Inside, on the first floor of the Casino, Jours de lenteur continues. Within the exhibition space, occupying the entire floor, are the remnants: the fabric remains from which the pieces hung on the facade have been cut. Centered within the main exhibition space, these works are not framed as forgotten discards, but rather, in keeping with the ethos of Vescovi’s work, they’re the finite resources from which he creates, again and again, neatly preserved, waiting for their chance to reemerge.

More visible inside, the monograms adorning the antique linens emerge, surrounded by jars of colored water, leftover from the dye process. Some of the jars grow mold; their utility in some ways, for now, is over, but the materials live on, adopting new roles and gaining new life: capturing yeast in the air, hosting bacteria colonies, offering recycled sustenance. The bright, hand stitched monograms in the corners of the linens serve as subtle reminders of those who came before – who used these textiles for their pragmatic purposes: to sleep, to eat. PM, CB, TR, MG, AG BC. In this, there is a living history within the work, a corporeality, and a memory in the pieces. The ghosts of the lives in the monograms, those who used these textiles before us, a reminder that we all die, that we all expire, that eventually, certain things end.

Vescovi’s work harks back to an era we ever so briefly revitalized during the great pause of 2020. Both ancestral and artisanal, Vescovi uses found objects in nature to create his dyes, and allows his works to develop in plein air, subject to change as the forces of nature do their work.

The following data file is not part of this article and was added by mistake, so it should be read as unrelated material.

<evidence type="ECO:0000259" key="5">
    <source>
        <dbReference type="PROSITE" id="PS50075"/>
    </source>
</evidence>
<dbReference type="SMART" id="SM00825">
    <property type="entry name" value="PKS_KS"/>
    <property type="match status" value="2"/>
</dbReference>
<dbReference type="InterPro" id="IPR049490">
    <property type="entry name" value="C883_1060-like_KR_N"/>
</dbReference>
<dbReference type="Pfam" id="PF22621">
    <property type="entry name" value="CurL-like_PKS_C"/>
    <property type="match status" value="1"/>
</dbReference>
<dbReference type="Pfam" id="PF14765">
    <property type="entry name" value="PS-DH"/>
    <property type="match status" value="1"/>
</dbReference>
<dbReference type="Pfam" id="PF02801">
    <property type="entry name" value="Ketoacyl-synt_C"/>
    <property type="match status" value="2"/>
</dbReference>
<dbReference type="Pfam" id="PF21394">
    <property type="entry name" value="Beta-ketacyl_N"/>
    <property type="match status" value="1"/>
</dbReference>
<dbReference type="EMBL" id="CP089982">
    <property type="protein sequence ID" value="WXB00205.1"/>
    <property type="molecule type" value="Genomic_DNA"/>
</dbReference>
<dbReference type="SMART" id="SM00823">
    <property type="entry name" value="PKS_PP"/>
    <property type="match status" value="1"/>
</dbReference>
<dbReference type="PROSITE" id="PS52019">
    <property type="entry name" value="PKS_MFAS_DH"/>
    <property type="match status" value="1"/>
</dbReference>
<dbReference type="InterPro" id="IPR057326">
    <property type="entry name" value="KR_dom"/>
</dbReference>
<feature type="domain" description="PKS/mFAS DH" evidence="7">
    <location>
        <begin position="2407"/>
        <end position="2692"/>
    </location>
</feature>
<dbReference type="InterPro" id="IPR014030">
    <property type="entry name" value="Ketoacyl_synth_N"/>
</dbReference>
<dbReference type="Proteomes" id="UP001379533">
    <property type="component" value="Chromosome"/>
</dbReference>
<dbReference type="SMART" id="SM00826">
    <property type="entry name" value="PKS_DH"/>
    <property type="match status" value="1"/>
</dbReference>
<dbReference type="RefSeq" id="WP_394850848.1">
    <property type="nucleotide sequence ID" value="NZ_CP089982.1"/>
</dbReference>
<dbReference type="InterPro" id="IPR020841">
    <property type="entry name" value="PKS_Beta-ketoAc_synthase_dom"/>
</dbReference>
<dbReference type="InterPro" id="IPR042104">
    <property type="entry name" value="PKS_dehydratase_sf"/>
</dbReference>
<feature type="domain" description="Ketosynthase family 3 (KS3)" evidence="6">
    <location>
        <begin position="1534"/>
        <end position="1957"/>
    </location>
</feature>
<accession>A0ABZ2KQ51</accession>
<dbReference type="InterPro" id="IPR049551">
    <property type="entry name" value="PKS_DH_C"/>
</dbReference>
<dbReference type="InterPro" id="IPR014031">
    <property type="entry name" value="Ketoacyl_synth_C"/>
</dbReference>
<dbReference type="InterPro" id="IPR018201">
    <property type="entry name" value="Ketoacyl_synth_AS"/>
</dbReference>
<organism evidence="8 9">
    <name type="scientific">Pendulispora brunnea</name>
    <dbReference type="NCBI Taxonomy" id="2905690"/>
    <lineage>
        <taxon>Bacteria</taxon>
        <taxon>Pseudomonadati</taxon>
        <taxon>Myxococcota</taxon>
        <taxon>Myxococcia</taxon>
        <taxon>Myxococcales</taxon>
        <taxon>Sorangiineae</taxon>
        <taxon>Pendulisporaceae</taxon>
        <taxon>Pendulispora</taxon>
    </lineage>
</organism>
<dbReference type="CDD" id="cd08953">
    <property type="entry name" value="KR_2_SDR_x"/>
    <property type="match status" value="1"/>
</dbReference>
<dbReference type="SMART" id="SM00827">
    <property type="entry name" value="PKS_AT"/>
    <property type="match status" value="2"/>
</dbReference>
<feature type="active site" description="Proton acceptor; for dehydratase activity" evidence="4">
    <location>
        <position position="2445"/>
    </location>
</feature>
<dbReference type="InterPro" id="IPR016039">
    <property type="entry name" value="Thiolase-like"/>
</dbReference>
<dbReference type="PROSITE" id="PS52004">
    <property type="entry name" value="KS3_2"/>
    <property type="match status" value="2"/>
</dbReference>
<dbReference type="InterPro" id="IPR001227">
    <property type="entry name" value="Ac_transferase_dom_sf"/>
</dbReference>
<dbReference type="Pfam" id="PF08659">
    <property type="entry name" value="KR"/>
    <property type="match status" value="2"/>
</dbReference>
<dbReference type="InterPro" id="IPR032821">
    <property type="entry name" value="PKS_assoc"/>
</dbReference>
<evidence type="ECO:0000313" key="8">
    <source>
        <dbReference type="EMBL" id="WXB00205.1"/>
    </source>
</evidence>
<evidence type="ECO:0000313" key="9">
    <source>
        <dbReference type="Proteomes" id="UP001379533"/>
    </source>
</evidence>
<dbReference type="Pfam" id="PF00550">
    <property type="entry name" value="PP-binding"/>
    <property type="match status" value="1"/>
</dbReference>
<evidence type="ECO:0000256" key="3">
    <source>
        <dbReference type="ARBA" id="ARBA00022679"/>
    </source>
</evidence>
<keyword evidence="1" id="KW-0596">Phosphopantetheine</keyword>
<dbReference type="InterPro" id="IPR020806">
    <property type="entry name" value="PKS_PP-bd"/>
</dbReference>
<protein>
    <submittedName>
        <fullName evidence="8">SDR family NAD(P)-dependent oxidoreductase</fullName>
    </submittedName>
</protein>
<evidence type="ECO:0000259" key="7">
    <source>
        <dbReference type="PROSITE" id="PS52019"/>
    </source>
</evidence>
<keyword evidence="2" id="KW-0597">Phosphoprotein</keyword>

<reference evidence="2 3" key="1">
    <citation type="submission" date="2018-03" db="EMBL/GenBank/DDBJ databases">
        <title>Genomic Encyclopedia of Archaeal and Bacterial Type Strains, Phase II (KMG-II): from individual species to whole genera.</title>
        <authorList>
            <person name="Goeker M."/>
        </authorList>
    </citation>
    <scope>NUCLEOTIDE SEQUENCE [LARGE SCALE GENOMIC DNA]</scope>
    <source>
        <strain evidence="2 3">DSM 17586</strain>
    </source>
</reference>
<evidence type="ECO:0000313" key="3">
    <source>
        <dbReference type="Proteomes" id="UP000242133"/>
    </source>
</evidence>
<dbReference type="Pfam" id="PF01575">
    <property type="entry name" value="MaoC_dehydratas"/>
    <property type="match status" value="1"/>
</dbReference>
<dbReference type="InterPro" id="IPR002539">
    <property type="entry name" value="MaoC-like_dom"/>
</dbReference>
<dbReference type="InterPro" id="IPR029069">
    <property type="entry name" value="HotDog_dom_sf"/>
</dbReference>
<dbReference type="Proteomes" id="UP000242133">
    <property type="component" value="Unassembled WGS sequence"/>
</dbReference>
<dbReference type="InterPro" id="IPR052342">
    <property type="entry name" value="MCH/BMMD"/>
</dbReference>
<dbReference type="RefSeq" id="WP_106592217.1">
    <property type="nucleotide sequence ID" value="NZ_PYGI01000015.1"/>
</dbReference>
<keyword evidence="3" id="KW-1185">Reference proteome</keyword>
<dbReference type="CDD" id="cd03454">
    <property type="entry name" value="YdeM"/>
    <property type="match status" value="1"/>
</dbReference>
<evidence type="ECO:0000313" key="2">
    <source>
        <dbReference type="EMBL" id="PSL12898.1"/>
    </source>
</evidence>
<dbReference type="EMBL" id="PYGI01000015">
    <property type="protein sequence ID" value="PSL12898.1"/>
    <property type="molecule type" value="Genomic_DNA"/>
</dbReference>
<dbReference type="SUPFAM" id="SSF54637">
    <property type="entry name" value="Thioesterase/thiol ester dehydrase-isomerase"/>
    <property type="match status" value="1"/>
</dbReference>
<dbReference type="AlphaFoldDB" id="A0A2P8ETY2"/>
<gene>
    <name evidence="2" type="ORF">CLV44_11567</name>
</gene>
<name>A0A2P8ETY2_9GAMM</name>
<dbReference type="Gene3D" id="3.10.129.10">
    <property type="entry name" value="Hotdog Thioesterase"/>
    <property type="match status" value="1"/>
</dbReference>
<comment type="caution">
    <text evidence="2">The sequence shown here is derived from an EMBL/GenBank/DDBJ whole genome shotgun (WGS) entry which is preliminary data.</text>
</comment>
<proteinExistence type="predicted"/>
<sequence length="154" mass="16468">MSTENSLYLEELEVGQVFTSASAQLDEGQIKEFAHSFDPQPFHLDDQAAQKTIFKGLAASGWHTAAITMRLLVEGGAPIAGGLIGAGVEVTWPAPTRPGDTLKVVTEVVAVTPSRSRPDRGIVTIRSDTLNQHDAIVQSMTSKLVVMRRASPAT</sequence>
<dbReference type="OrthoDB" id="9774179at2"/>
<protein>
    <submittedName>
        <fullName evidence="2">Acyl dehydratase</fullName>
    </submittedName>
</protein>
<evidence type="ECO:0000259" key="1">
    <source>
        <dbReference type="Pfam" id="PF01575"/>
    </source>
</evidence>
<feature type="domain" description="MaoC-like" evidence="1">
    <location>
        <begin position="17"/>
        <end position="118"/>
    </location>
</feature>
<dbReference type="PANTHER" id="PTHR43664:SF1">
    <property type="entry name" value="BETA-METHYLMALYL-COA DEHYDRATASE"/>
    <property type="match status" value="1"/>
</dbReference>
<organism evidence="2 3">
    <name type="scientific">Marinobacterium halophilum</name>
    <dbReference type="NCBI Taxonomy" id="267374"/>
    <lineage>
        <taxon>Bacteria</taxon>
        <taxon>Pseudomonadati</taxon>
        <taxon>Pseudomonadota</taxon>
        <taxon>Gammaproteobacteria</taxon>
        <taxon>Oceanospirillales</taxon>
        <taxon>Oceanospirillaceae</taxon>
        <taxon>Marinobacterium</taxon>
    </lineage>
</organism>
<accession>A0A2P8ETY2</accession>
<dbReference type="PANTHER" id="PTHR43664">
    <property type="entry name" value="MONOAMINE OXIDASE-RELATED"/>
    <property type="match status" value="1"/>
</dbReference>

In his opus, Vescovi makes it clear: these works are not optimizing. They’re being. In communion with nature, Jours de lenteur, is an ecological use case for how to live humbly, softly, in a sustainable way: nature is a force that cannot be tamed or reckoned with, its affective mutations ultimately the boss we can’t quit. We’re not in control. You might as well make something beautiful with what we’ve already got.

The radical proposal of this work that optimization isn’t the goal, and that existing on hyper-drive isn’t sustainable. In his slow processes—from finding the natural materials to concoct the dyes, to sourcing the linens to cut, dye, dry, place, sew, stitch, hang—Vescovi both dazzles the viewer, the scale of his work a thing of awe, proof of the utter limitlessness a deindustrialized approach can yield, while also gently mining up difficult truths about how mechanized and depleted we’ve left our surroundings.

In Jours de lenteur, Vescovi offers more: a revisionist proposition that we can’t commodify everything. That we can reuse what we have. That we have enough, that we are enough. That slowing down will not break us, or fail us. But that these systems of optimization on full-force will. And that this gesture, this reminder, this invitation to sit, and to feel the past, and be here in the present, despite the mildew, and the tears, is the fabric of our existence: an abstract, preservationist practice of slowness.

As this work lives, breathes, molds, decays, fades, and dies, Vescovi shares his alchemic magic with us: impressionism in its truest, fleeting form. With this, the artist gently reminds us that nothing lasts forever, which, depending on how you see it, is both a blessing and a curse.

Jours de lenteur, curated by Stilbé Schroeder, is on view at Casino - Forum d’art contemporain through January 29th

Casey Detrow